On Dec. 31, 2011, Sarah Dodson ’01 knew New Year’s Eve would never hold the same meaning to her again. After five years of treatment, her 8-year-old daughter Marlie, who dreamed of becoming a UCF cheerleader and nurse, died of a brain tumor.
In 2012, Dodson and her family established a new tradition with the hope that they could rechannel their feelings about the day into a positive experience. As a tribute to Marlie’s life, the family has sponsored a Share-A-Meal each year at the Ronald McDonald House at Orlando’s Arnold Palmer Hospital for Children.
This year, they expanded their efforts to Atlanta where the family of Knights fans supported the undefeated UCF football team in its Chick-fil-A Peach Bowl win Jan. 1 against Auburn.
“We were moved by memorializing Marlie for this event, but ultimately it was representing UCF in a community that we’ve been invited to be a part of with this bowl game,” Dodson says. “That was a big piece of it for me — how cool is it that we can represent UCF and give back to this community on something that we’re all so passionate about? What an honor it is to represent UCF in addition to Marlie’s memory.”
The idea to extend the Share-A-Meal to Atlanta was planted at the American Athletic Conference championship game Dec. 2.
A longtime supporter of the football team, Dodson was sitting in the stands at Spectrum Stadium before the last play when her sister turned to her and said, “They’re going to win this game. What are you going to do? I guess you’re going to have to have the Share-A-Meal in Atlanta.”
Dodson said she laughed it off as an unrealistic possibility. She was already committed to their annual meal in Orlando, but the idea stuck with her.
She researched the Chick-fil-A Peach Bowl and learned of its reputation as college football’s most charitable bowl and its commitment to education and the community’s children. As an educator herself with Club Z! In-Home Tutoring Services, it struck a chord.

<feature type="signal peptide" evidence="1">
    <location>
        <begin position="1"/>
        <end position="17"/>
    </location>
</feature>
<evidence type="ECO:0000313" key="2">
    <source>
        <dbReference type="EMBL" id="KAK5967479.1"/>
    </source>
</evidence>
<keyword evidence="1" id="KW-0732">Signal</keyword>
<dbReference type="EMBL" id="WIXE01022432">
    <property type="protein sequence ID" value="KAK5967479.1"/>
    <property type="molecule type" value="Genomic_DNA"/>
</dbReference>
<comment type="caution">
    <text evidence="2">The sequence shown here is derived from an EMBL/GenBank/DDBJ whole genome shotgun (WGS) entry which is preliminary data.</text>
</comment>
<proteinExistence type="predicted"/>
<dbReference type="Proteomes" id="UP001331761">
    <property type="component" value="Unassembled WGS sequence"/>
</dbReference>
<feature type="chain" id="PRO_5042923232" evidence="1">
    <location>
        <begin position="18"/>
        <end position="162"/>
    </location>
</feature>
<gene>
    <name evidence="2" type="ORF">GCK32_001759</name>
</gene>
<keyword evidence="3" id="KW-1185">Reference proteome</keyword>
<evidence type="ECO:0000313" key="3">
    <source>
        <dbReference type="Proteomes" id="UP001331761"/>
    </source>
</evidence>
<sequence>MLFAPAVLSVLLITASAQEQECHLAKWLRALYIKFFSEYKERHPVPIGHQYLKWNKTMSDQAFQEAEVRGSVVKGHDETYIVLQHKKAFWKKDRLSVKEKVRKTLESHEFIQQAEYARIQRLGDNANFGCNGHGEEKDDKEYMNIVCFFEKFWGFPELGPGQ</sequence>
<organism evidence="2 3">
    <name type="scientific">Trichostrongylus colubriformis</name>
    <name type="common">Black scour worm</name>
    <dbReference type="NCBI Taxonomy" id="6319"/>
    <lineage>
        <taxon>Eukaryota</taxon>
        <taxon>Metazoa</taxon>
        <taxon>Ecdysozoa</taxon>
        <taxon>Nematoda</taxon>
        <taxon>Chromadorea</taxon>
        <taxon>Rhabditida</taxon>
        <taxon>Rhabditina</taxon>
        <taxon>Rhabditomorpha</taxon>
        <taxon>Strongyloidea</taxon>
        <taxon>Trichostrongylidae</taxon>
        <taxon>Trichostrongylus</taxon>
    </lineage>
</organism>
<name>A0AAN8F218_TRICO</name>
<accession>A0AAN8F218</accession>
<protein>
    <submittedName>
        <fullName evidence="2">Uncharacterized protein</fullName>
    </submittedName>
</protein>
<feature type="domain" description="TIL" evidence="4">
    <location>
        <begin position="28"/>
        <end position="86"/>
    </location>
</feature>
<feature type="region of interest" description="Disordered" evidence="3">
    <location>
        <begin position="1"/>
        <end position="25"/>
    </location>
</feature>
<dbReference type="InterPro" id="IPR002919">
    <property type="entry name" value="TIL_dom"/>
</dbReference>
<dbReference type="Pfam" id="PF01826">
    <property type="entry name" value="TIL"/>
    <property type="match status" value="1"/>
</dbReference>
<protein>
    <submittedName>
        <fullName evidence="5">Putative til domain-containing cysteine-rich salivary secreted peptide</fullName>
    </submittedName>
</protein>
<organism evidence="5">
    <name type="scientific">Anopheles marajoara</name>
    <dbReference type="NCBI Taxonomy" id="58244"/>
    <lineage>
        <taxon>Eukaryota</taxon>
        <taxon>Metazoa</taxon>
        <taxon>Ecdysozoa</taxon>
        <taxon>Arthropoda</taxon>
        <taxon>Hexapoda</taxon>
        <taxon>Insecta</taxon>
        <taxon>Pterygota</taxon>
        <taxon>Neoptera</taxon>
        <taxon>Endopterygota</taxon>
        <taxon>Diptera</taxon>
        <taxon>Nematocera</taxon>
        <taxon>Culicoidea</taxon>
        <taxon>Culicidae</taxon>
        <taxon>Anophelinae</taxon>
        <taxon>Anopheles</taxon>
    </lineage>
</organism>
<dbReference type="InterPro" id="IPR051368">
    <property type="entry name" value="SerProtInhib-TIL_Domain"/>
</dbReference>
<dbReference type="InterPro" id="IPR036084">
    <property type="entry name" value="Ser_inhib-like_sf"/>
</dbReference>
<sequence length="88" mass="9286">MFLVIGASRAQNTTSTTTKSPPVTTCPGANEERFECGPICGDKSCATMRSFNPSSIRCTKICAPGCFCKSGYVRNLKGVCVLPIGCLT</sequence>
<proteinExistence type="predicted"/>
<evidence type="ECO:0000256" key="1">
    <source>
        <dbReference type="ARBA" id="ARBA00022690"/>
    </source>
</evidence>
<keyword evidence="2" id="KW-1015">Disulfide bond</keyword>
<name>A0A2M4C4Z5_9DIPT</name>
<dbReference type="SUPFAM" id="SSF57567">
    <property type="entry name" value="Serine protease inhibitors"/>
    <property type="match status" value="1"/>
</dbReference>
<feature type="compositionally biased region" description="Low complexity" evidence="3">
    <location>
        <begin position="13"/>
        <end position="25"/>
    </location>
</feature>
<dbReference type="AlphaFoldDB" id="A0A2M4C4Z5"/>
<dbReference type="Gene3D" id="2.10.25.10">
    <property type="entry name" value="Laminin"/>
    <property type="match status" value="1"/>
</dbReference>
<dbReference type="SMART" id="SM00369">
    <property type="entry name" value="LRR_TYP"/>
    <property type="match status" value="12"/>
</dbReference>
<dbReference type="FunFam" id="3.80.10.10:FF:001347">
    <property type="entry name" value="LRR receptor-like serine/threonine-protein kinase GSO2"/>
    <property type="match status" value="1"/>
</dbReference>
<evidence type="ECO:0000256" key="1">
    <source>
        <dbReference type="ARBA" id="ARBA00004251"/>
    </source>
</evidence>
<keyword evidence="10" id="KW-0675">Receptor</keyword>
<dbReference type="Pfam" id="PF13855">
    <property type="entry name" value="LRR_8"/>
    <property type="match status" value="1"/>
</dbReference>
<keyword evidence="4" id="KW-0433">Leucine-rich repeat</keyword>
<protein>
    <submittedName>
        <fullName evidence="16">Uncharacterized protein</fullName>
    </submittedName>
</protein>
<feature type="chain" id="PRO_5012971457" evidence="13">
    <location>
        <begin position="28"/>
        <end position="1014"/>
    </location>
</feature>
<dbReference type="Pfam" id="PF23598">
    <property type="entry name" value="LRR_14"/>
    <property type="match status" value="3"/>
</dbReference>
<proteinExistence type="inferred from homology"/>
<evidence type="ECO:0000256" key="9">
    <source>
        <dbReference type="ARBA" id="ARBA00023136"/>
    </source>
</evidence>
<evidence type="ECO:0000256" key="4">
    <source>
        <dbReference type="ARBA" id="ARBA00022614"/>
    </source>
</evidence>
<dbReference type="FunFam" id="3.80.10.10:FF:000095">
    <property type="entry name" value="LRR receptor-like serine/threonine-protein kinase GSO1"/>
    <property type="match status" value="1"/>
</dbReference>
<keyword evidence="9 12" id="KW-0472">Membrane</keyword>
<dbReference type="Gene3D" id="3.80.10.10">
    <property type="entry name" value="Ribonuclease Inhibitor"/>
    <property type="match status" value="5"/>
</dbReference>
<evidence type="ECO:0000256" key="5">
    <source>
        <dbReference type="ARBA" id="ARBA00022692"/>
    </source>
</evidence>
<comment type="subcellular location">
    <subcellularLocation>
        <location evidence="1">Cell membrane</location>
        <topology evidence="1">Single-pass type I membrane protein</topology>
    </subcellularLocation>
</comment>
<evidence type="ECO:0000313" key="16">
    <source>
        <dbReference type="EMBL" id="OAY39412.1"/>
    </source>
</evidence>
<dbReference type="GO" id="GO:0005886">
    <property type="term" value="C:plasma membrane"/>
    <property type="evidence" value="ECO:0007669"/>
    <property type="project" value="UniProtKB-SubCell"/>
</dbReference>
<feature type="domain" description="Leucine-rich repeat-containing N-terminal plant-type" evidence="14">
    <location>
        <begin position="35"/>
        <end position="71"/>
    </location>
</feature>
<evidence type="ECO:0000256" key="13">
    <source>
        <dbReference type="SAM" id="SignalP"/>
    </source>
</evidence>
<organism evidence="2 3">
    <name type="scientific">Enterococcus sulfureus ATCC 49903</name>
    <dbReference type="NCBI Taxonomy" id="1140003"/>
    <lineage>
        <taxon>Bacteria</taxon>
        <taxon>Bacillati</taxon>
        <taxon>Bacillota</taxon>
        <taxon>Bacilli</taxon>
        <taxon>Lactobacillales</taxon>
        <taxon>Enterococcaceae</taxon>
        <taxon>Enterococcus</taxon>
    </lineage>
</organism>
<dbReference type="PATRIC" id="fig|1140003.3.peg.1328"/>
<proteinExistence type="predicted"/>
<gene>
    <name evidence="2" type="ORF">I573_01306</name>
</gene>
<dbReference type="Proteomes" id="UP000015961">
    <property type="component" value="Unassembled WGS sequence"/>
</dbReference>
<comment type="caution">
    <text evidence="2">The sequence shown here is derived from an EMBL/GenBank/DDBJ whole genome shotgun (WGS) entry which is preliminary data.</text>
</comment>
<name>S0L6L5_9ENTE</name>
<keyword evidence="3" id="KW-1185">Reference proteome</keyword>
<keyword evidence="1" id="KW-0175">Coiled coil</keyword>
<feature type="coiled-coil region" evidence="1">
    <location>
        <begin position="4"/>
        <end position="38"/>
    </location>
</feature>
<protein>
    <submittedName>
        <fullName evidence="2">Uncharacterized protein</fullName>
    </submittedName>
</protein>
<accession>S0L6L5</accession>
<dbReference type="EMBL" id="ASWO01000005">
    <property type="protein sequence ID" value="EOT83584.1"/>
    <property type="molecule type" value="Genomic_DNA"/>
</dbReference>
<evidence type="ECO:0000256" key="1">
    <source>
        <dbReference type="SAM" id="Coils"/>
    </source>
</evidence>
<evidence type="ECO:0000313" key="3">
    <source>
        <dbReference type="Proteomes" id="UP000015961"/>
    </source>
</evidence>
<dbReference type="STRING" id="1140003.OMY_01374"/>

She also learned the bowl would be celebrating its 50th year – it’s golden season. Gold also happens to be the color for childhood cancer awareness. And “forever golden” is how Dodson’s family refers to Marlie.
Dodson felt there were too many signs to ignore. Her friends and support system at home told her they would take over the Orlando meal this year and encouraged her to go to Atlanta.
“This has almost been like a movement for Team Marlie. Now we know we can do this anywhere,” she said. “We can have multiple groups travel to any city because we’re so supported. It’s so perfect that it worked out.”
Dodson connected with the Ronald McDonald Family Room at the Aflac Cancer and Blood Disorder Center of Children’s Healthcare of Atlanta – Scottish Rite. They served meals to the patients, families, nurses, doctors and hospital staff.
Although Dodson could only take three helpers onto the floor with her to serve the meals, her entire regular tailgate crew of 12 helped in the preparation.
“Meals are very important for the families who visit the family room. Most families do not want to leave their child’s bedside even if that means going downstairs to the cafeteria, so having a place where they can eat as a family, moments away from their hospital room and worry-free of cost, is a special treat,” says April Smith, family support services manager for Atlanta Ronald McDonald House Charities. “Families have expressed how grateful and appreciative they are to have groups and individuals volunteer their time to provide and serve warm prepared meals. I was happy to hear Sarah wanted to continue her volunteer work while visiting in Atlanta.”
Dodson says experiences like these are always a balance of excitement and compassion. Inevitably there are always some tears, but she was grateful for the opportunity to honor her daughter’s memory.
“The thing about Marlie was win or lose, she was a fan,” Dodson says. “I know her pride for this team would be through the roof. If I was able to put to words what Marlie might feel, looking down on us, I think mostly she would be excited that we were living life and embracing another community and another group of children. She taught us to live life and to find happiness and love in everyone you come across. Continuing to be her voice and share that passion, I think she’d be excited we have smiles on our faces and are enjoying the experience.”